Why do surprises delight us?

Marketers have been using ‘surprise and delight’ strategies and tactics for years, but why do they work?

Marketers have been using ‘surprise and delight’ strategies and tactics for years. The idea being that companies can better earn our loyalty by offering us discounts, goods, services or any other benefits that aren’t published or expected. We then become delighted, we become happier and we come back.

It works and it’s not a new concept. 

Learning from the Rat Guy.

More than half of a century ago, the noted psychologist and behaviorist B.F. Skinner (A.K.A. the “rat guy”) recognized and documented with his rat experiments a concept he dubbed a ‘variable ratio schedule of reinforcement.’ He observed that, when a response was reinforced after an unpredictable number of triggers, it created a steady, high rate of responding.

Put more simply, when rewards are not exactly predictable, they can work better. Casinos and lotteries deploy similar concepts and have fine-tuned slot machines and scratch-offs, much to the chagrin of our wallets. 

Why do surprises work?

For many of us, participation in loyalty and frequency programs is a strictly financial endeavor. We understand the published rules of the program. We make purchases. We get something in return. Lather. Rinse. Repeat.

That said, this predictability runs the risk of becoming boring, uninspiring, frankly, and we may begin to emotionally tune out of the program. Our participation may not decrease, but it just becomes habitual. We can’t really give a good reason why we’re still a customer. We just are.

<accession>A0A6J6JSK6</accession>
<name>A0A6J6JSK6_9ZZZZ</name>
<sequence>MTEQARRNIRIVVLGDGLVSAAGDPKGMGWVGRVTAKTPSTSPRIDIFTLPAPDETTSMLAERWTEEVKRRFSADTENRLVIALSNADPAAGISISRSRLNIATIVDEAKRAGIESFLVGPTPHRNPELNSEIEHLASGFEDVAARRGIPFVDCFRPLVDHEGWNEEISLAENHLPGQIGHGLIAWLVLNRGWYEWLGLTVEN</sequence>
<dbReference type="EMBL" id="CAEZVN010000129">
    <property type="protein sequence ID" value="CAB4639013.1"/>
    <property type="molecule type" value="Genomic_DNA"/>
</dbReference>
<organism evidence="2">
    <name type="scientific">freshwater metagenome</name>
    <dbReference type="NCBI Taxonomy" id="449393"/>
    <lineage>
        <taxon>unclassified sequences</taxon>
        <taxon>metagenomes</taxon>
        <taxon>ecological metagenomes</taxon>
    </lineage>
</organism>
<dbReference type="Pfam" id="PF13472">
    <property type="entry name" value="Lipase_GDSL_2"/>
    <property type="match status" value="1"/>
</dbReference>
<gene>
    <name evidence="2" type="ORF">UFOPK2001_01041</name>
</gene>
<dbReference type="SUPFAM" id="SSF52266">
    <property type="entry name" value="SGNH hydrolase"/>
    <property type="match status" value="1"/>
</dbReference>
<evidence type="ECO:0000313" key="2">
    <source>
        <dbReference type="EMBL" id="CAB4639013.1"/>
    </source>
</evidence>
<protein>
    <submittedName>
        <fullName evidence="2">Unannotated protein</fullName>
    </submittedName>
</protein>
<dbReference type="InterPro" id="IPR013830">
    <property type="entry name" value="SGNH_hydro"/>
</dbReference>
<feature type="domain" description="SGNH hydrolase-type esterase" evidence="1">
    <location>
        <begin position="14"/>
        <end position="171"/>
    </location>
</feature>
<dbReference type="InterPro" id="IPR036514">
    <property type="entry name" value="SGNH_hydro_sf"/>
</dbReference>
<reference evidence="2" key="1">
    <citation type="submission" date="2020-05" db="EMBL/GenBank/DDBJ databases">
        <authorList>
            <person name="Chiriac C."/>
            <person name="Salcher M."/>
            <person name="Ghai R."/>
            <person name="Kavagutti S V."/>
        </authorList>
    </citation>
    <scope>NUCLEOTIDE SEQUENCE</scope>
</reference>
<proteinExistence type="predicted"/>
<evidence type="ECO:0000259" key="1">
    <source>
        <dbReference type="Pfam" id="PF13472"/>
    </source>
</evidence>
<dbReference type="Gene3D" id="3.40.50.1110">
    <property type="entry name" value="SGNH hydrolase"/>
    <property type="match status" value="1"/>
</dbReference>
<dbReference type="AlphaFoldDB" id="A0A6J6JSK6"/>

Surprises aid in making participation in a program more emotional, more fun and more human. When we always know when the reward is coming, it’s not as potent and has the opposite effect—programs become cold, boring and mechanical.

Variable surprises tap into our emotions (and our endorphins) and help create a more human link with the brands and programs that offer them. These companies become our ‘friends’ and the bond between us grows stronger. It evolves into, well, a relationship. This connection is harder to break because it’s based on emotional bonds, not just economic ones. We want to feel valued and appreciated. We want the companies with whom we do business to demonstrate empathy and show us they care.

It’s the little things that matter.

Surprises don’t have to be overtly valuable or economically based. Our marketing plans are often full of dollars-off or percentage-off promotions, adding to the voluminous noise of the day-to-day bombardment that we all experience. From our inbox to our daily commute, each day we stare down countless promotions, messages, and advertising. It’s nauseating enough even without another coupon.

In fact, we must be aware and cautious that when the ‘surprise’ is a low-value item like a coupon, it may actually have an opposite, possibly insulting effect.

As marketers and brands alike, we should begin to tap into harnessing the power of human-like gestures of appreciation. It’s the handwritten thank-you note, the free dessert or the extra drink. It’s waiving a fee, not because I complained, but because you proactively recognized that I am a valuable customer. These little things truly do impact our experiences.

No strings attached.

Perhaps most important, surprises cannot, must not, have any strings attached.

We’re all so wanted. And not in a feel-good way but, rather, an exhaustive one. Marketers connect with us thousands of times a day, and most often it’s because they want something from us. We see this same ‘strings attached’ phenomenon in our personal relationships. For example, when a friend you haven’t heard from in a long time calls you out of the blue, and you quickly realize that he needs something from you, it sours the whole affair. Truly appreciative gestures don’t come with qualifiers.

Surprises. Harness their power to humanize your program.